Friday, October 8, 2010

thinking about thinking

Wednesday, October 6 2010

Jens Joneleit, Metanoia - über das Denken hinaus
Staatsoper Berlin
Daniel Barenboim, conductor
Rest of cast/artistic team here

Every time a crazy new Regietheater production arrives in the States, somebody inevitably poses the age-old question: “If they wanted La Traviata to show prostitutes fighting werewolves in space, why didn’t they just write an opera about that?” That is, if the concept seems to have nothing to do with the opera, then why not just create a new opera that matches the concept?

Be careful what you wish for. Jens Joneleit’s Metanoia - über das Denken hinaus is a problematic solution to that dilemma, the ultimate work of Regie: it is an opera about concepts themselves. It takes a slew of intellectual, cultural, artistic, and philosophical theories and stews them together into seventy minutes of dreadful musical theater.

Joneleit, a youngish German composer, is virtually unknown in America, and I went to the Staatsoper on Wednesday night with no particular expectations. Metanoia was initially overseen by the late director Christoph Schlingensief; when he passed away in August, a team of collaborators, organized without a leader, stepped in to pick up where Schlingensief left off.

There is a kind of purposeful uncertainty to the artistic climate of the work—a program insert noted, “We don’t know exactly what has come into being, but we wish and hope that something of him [Schlingensief] lives in this production.” The artistic team chooses to leave scenic aspects of the opera deliberately half-complete, with unfinished wooden scaffolding filling the stage and Schlingensief’s ambiguous film projections running in the background independent of the action. It is a bold move, and one that had the potential to be a theatrical coup—the incomplete can take on a certain grandeur, as in the trailing off in the final contrapunctus of the Art of Fugue. But aside from a handful of engaging dramatic moments, the opera fell flat.

The libretto, freely drawn from a text by René Pollesch, which itself is freely drawn from Nietzsche’s Birth of Tragedy, gradually deconstructs itself as the opera progresses. It opens with a chorus clad in androgynous, full-body naked suits, vaguely resembling Teletubbies in the tinted yellow light. Five principal singers move in and out of the chorus, less playing characters than embodying ideas—infection, evolution, Dionysus, Apollo. They debate and ruminate on their various contradictory platitudes—“We must die so that we must live,” “Memory is forgetting”—in thick, elastic vocal lines reminiscent of Berg, but without the Expressionism of Wozzeck or the lyricism of Lulu. The diatribes are in the tradition of the philosophical meditations of the Captain and the Doctor in Wozzeck, who view the presence of the title character as an opportunity to espouse their manic ideas.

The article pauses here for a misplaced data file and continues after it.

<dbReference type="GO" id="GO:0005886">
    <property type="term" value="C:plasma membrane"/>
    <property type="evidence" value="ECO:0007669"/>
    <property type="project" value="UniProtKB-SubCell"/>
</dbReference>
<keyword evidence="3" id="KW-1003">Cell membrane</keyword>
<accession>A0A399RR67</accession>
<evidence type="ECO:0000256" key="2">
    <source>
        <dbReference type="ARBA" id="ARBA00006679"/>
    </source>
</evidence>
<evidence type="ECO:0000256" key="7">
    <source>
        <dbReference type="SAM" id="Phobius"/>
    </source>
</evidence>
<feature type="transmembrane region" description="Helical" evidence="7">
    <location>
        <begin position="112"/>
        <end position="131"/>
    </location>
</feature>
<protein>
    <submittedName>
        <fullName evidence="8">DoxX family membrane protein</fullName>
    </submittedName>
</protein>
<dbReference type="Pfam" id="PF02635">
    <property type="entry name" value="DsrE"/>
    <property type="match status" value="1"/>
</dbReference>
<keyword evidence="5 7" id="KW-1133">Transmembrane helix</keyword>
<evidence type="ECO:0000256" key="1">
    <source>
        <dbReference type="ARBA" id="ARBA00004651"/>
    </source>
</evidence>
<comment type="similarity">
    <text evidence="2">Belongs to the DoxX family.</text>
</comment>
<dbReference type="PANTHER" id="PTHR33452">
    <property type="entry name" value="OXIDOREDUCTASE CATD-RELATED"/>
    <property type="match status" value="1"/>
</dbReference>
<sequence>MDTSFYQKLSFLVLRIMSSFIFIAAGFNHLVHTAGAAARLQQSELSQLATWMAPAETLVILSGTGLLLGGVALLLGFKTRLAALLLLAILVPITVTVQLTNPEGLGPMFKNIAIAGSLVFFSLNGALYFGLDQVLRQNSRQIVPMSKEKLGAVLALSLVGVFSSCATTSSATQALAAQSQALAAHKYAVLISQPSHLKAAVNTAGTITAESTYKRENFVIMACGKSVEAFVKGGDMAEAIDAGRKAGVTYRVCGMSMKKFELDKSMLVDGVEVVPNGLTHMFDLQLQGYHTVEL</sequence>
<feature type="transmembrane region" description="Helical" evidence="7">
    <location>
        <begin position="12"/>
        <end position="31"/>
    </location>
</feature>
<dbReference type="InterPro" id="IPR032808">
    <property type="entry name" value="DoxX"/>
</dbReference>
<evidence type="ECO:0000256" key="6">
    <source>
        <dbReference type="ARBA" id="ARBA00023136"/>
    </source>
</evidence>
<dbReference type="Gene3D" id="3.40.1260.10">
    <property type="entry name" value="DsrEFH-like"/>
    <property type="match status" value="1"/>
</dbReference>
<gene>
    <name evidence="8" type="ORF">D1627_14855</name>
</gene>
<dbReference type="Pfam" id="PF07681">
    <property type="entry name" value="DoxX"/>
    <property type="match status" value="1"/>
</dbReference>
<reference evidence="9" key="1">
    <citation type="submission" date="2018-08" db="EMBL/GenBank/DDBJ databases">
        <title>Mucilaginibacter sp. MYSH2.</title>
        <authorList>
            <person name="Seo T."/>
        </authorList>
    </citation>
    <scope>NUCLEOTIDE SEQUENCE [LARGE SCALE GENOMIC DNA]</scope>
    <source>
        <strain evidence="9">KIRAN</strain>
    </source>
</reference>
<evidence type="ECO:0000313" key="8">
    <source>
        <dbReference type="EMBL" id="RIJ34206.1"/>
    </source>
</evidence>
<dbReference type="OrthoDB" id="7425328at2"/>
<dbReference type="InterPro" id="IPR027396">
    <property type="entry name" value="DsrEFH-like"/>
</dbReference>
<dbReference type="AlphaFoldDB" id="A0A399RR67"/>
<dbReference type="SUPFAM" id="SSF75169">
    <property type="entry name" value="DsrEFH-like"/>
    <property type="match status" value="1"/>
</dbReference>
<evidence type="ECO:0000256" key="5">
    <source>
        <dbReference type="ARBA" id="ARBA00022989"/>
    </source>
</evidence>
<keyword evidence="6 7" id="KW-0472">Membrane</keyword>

These deep musings might have succeeded theatrically if Joneleit’s music weren’t so forgettable. It began solidly, with a brief, crackling orchestral prelude which launched directly into the stern opening chorus. Though constantly moving, with jittery strings and furious brass, the music lacked momentum. Rarely did the orchestra command any narrative presence (albeit with persuasive conducting from Daniel Barenboim), and, despite being sung well, the vocal parts were not particularly stirring.

One moment stuck out and offered a bit of promise which the rest of the opera did not fulfill. About halfway through the madness, the main soprano walked out into the audience singing her abstract text achingly, while the chorus chanted those famous words of the Ode to Joy, “Ihr stürzt nieder, Millionen? Ahnest du den Schöpfer, Welt?” There was something completely bizarre about hearing Schiller’s poem in an atonal, non-Beethoven context, a defamiliarization which struck at the core of Joneleit’s concept.

I wish I could have come out of the opera with a sense that the artistic team’s intentions were realized. Metanoia isn’t really a meditation on something; it’s a meditation on meditation. As a novel, a treatise, or even a play, such a concept might work. But opera, in one of its many contradictions, requires both less and more. I could have done without the philosophical trappings if there was a good score. And if there was a good score, I probably would have demanded much more out of the libretto and production. Instead, I was left with the sinking feeling that another opportunity for a great new opera was wasted.

No comments:

Post a Comment